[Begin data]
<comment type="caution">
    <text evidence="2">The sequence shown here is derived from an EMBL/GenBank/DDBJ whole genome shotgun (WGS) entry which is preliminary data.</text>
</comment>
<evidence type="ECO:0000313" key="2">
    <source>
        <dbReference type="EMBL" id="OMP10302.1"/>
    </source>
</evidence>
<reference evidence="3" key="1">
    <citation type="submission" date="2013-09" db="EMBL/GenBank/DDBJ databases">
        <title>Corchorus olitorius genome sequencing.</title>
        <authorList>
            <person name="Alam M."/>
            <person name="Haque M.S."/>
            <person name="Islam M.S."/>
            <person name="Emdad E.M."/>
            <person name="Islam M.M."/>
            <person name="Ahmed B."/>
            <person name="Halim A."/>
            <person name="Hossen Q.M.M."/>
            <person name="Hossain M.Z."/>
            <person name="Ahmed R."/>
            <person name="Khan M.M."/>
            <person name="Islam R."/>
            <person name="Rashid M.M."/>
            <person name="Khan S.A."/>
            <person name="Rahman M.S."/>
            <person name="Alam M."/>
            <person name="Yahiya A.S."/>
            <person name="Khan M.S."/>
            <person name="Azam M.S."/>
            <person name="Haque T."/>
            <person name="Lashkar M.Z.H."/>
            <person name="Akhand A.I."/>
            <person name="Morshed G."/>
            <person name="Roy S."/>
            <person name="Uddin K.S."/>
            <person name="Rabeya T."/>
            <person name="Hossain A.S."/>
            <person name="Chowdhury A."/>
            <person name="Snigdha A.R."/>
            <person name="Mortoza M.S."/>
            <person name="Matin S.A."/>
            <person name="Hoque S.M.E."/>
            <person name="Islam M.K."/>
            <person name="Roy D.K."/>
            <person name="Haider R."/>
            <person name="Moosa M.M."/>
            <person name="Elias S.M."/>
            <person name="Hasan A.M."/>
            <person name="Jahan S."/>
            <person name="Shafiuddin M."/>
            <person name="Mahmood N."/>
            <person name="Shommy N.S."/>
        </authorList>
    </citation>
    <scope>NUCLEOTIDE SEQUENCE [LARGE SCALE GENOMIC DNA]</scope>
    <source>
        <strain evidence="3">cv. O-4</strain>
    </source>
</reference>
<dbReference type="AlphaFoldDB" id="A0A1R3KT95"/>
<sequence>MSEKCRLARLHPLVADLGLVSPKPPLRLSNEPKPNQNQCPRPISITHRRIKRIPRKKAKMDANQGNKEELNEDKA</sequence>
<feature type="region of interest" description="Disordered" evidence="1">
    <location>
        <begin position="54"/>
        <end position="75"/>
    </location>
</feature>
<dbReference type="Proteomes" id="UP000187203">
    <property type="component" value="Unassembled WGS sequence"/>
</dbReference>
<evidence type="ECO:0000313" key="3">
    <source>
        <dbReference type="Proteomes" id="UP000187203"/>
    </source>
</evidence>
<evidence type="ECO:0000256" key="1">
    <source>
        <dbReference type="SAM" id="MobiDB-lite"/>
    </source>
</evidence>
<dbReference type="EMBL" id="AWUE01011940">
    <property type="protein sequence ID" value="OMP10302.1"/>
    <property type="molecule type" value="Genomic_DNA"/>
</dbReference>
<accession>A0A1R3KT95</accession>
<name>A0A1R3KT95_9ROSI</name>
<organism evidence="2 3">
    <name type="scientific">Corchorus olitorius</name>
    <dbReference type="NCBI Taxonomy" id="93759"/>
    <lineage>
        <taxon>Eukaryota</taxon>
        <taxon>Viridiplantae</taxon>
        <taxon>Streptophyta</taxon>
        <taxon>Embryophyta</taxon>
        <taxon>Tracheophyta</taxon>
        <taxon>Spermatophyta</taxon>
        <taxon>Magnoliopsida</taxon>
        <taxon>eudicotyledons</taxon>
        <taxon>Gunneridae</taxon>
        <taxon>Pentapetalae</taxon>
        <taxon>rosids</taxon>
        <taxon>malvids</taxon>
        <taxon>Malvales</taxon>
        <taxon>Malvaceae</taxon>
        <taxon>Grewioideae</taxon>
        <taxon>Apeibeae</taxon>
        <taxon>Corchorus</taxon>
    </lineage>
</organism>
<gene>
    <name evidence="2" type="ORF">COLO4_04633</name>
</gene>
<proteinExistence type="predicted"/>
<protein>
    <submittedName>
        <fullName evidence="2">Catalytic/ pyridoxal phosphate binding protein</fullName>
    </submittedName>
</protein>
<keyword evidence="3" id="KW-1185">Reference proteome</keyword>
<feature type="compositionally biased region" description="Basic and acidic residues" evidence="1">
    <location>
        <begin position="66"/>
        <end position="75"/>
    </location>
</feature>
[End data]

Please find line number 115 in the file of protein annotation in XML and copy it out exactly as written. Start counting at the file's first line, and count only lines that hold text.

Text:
<proteinExistence type="predicted"/>